Battery-life claims never seems to line up with reality. You’d think testing battery life would be straightforward, but benchmark results rarely jibe with real-world results—in part, because there are an infinite number of potential workloads (each tapping power differently), and battery life decays over time. Both Intel and AMD make mobile CPU platforms designed for low power consumption, but due to the massive number of variables involved, I’ve found it nearly impossible to determine which architecture sucks the least juice.
Think about it. There’s a lot of hardware in a laptop that can affect battery life besides the CPU and the battery itself: the LCD screen and backlight, the optical and hard drives, the GPU, chipset, and memory config—to name just a few. The upshot is that if you want to fairly compare Intel and AMD hardware, you really need to test what we’ll call core power draw, isolating all the other variables. There are just a handful of ways to do this fairly, and each comes with its own problems.
Asus’s Eee PC kicked off the netbook craze in 2007, and now the grandmaster of small-and-shiny returns with its best Eee ever. The 1000HE combines the 901’s extra-long battery life with the power and capacity of the 1002HA (which we reviewed in March), and throws in a nearly MacBook Pro–style full-size chiclet keyboard.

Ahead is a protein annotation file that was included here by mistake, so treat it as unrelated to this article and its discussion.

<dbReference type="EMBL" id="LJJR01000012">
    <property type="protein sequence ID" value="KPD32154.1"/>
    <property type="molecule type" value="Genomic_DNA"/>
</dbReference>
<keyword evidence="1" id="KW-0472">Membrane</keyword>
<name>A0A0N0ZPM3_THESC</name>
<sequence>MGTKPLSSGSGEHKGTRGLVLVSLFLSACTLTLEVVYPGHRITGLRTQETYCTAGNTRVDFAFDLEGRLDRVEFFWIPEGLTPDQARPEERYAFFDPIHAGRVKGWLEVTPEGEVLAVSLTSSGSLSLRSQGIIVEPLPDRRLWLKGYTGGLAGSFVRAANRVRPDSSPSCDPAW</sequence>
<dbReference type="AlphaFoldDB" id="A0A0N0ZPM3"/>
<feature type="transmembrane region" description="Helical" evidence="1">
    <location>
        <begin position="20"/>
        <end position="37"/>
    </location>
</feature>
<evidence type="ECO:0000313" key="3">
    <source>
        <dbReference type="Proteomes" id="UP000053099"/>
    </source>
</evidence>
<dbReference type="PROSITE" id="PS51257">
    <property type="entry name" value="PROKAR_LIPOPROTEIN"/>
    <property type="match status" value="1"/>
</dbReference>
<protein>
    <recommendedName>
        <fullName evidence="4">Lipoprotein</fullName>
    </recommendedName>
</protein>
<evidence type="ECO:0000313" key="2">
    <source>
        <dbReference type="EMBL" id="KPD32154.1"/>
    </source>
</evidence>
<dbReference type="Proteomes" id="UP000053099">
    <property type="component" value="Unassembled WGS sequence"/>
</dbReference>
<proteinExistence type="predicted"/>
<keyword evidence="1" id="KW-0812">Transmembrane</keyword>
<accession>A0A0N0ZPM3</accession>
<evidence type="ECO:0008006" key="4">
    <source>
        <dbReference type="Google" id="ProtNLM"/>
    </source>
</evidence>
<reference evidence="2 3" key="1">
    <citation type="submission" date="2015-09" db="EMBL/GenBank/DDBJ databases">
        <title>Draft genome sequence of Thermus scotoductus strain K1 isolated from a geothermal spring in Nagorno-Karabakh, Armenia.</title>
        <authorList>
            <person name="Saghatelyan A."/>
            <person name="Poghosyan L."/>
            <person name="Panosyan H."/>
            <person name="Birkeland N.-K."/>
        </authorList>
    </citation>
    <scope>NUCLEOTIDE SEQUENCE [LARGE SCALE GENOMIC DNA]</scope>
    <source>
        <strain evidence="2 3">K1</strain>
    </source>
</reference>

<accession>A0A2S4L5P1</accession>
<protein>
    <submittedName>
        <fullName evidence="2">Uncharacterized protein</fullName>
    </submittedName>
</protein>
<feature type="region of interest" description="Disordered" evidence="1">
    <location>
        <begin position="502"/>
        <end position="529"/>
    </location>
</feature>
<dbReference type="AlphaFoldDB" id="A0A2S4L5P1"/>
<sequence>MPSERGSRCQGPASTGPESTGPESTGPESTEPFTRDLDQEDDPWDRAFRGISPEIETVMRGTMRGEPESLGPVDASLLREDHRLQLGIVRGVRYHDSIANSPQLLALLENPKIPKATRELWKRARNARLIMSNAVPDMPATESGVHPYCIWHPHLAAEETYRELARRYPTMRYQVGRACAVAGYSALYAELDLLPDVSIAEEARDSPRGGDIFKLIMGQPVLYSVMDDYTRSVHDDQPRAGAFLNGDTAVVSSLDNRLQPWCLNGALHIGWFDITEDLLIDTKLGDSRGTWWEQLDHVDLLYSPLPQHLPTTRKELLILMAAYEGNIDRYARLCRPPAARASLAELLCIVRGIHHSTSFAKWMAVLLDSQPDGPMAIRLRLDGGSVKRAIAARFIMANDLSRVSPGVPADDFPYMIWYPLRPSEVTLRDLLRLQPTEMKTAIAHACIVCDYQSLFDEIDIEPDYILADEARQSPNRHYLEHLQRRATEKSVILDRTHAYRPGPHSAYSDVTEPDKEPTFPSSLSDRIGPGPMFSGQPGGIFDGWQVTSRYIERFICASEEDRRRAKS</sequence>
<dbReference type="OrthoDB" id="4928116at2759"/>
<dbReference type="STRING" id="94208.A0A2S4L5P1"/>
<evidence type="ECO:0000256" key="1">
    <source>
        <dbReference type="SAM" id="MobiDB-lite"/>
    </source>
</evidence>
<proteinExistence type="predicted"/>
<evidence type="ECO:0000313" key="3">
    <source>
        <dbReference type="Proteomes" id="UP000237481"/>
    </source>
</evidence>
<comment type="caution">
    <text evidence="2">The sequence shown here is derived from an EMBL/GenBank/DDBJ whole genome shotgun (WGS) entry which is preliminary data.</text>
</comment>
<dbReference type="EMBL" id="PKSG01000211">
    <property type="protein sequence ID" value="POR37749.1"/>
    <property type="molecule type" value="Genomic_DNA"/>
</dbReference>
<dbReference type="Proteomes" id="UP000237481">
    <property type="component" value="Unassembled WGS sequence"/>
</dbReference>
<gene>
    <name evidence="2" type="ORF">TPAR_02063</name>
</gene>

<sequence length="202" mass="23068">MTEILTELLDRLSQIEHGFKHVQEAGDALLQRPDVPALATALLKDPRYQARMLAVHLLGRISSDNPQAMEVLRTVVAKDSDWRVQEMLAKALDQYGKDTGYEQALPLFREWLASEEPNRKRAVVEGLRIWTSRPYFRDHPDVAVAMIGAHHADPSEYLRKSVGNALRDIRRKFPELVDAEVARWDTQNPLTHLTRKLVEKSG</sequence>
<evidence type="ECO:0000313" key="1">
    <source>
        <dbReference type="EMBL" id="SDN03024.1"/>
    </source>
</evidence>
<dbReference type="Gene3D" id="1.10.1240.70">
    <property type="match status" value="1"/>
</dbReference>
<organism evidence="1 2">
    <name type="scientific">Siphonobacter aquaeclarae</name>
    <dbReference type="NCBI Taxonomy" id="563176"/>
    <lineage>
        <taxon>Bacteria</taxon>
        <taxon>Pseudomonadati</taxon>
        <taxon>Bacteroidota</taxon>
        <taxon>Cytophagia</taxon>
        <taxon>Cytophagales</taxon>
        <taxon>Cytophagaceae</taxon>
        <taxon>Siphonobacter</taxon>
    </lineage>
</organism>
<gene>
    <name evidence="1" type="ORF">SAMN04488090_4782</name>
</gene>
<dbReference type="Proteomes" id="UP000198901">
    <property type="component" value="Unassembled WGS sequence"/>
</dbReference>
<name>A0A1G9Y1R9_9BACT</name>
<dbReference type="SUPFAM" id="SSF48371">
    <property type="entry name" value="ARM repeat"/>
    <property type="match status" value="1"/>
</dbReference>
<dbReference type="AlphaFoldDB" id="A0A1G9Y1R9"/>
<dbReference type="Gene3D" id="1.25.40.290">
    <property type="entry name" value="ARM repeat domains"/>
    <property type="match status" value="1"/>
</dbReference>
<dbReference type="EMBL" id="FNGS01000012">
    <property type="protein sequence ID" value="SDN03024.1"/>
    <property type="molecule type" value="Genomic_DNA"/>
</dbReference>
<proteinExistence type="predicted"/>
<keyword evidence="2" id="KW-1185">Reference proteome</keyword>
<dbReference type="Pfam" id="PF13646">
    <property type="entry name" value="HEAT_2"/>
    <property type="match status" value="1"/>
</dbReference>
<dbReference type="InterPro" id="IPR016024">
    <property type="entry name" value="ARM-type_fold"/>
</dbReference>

The 1000HE is the first netbook we’ve reviewed with Intel’s new Atom N280 processor, which kicks up the clocks from 1.6GHz to 1.66GHz, and the front-side bus to 667MHz from 533MHz. Other than that, it’s virtually the same hardware as Asus’s other 10-inch models, like the 1002HA. The 1000HE trades the 1002HA’s brushed-aluminum exterior for glossy fingerprint-prone plastic, with the chiclet keyboard supplanting the 1000HA’s more standard keys.
We’re unabashed fans of HP’s Touch-Smart desktop machines, so we were really looking forward to getting our digits on the new technology in a convertible touch-screen notebook PC. But our eager anticipation only made the reality of the TouchSmart tx2 all that more disappointing.
This is the first convertible touch-screen PC designed for the consumer market, and its underlying hardware—which in our review unit included AMD’s best mobile CPU—delivered enough horsepower for this machine’s touch-screen elements. Benchmark performance, on the other hand, was dismal (more on that later).
You can use the TouchSmart tx2 as a conventional notebook PC or rotate its 12.1-inch screen 180 degrees, lay it flat, and use the machine’s tablet functionality. The 1280x800 touch screen uses active digitizing technology and supports the use of either a fingertip or a digital pen (as opposed to the simple stylus that HP shipped with its first-generation TouchSmart desktops). The digital pen delivers hover feedback (it doesn’t have to touch the screen to activate user-interface elements, such as tooltips) and considerably more precision than a fingertip.